An example of the latter outcome was Isaac, a patient of mine in his midtwenties who had always loved animals. Yet by the time I met him he cringed every time he passed a dog or cat on the street. Just a glance at the wagging tail was enough to start the bad thoughts—he felt compelled to stare at the dog's anus and his thoughts would start. They were always the same, thoughts of intercourse with the dog, followed by the worry that this meant he was really a pervert. He was often convinced it was true: "Why in the world," he asked himself, "should looking at a dog or a cat on the streets lead me to stare at their private parts or trigger these thoughts about having sex with them—unless that is what I really want?"

After Isaac had told me his story at our first meeting, I told him that if he was to tame his bad thoughts, the first key fact that he had to understand, and believe, was:

You are not so abnormal as you think. Every human being is visited from time to time by the Imp of the Perverse, who makes you think the most inappropriate thoughts at the most inappropriate times.

To help convince Isaac of this, I showed him a list of bad thoughts that were part of a questionnaire given to normal college students in a London study by pioneering psychologist Dr. Stanley Rachman and his associates. Isaac was surprised when I told him that virtually all of the students said that they had one or more of these thoughts from time to time. I have included part of this list in table 1.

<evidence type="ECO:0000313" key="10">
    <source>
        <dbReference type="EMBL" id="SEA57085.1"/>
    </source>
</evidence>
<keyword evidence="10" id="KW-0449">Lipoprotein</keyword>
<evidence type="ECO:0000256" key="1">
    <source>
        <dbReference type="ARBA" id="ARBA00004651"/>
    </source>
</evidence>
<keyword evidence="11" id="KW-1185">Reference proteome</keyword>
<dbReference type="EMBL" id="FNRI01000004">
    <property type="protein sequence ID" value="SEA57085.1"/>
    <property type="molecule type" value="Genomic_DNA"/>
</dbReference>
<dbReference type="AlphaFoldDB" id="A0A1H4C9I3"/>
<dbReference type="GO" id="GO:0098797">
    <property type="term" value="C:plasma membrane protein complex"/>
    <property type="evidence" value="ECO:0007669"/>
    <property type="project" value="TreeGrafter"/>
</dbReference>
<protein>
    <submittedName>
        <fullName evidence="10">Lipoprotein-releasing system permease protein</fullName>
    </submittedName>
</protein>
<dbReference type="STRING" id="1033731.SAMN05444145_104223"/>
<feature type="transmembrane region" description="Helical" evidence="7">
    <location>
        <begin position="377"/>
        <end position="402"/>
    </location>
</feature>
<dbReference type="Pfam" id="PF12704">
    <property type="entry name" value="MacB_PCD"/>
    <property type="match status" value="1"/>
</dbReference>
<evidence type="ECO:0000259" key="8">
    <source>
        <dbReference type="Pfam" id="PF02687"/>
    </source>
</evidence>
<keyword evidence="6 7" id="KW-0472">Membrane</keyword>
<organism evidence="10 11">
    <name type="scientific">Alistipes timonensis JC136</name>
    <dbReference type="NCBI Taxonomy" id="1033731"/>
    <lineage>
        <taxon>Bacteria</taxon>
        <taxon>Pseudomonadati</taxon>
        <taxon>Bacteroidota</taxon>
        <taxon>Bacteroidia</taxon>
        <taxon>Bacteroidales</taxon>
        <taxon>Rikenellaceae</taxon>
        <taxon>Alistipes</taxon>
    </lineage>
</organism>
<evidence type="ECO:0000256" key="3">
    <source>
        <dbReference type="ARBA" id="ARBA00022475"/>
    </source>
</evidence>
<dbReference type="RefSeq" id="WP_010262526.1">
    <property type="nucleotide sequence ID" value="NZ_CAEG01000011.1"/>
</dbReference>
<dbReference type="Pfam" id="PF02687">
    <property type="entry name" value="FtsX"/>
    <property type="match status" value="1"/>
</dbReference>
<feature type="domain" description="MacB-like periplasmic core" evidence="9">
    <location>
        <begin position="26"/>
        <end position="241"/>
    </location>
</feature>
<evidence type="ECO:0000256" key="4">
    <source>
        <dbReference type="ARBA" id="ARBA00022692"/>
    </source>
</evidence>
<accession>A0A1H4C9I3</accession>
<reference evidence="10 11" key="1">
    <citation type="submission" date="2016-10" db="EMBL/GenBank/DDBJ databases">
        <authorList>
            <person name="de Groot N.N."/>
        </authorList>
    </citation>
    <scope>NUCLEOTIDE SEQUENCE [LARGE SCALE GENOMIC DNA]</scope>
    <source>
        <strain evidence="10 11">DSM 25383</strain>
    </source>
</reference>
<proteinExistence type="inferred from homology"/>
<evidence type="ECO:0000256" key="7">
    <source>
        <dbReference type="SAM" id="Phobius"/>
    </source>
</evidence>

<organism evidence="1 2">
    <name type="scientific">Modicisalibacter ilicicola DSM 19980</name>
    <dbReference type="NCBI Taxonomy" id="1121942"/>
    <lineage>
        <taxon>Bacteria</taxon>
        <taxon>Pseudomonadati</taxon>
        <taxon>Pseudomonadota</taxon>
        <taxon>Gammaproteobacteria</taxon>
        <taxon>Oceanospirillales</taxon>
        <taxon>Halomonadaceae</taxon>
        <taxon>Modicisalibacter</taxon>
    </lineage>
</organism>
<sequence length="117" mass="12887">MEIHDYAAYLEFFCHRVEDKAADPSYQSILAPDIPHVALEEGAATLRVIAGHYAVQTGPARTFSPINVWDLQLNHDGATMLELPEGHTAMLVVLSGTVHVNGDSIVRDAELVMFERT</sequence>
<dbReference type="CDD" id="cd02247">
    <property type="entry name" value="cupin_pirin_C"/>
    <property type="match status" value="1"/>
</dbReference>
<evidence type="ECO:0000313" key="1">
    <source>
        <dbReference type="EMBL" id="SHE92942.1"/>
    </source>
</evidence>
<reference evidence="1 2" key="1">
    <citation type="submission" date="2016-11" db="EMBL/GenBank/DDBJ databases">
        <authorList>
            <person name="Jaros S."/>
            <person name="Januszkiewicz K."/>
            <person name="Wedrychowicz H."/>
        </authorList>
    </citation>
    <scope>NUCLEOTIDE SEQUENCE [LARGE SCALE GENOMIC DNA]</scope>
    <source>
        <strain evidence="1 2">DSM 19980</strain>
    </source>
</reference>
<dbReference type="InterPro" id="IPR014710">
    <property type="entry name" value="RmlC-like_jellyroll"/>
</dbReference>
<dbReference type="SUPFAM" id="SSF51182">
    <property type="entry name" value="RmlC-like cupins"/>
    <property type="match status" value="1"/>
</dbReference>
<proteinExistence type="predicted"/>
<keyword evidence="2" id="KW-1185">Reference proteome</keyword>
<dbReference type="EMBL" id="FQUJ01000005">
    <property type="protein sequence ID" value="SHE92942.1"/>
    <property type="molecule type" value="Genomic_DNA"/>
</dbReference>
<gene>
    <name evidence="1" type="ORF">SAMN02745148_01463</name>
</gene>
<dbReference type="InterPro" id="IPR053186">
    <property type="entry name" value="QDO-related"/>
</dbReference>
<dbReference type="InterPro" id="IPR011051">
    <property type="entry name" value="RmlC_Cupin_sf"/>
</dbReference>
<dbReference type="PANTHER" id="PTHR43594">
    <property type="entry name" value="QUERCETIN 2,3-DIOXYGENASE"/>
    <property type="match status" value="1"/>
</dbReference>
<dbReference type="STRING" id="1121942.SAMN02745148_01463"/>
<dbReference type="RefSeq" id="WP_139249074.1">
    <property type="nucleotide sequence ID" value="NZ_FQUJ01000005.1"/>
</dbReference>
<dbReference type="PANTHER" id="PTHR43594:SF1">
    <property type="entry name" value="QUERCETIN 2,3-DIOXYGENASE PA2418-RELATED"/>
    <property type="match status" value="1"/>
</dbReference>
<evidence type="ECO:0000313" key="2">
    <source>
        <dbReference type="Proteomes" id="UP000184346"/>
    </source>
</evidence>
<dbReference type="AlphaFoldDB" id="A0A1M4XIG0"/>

• Thought of acts of violence in sex
  • Thought of sexually punishing a loved one
  • Thought of "unnatural" sex acts (including sex with animals)
  • Impulse to engage in sexual practices that cause pain to the partner
  • Sexual impulse toward attractive females, known and unknown
  • Impulse to sexually assault a female, known and unknown
  • Repetitive blasphemous, obscene images of the Virgin Mary

Violent Impulses or Obsessions

  • Thought of causing harm to elderly people
  • Wishing or imagining that someone close to one is hurt or harmed
  • Impulse to violently attack and kill a dog
  • Impulse to violently attack and kill someone
  • Thinking or wishing that someone would disappear from the face of the earth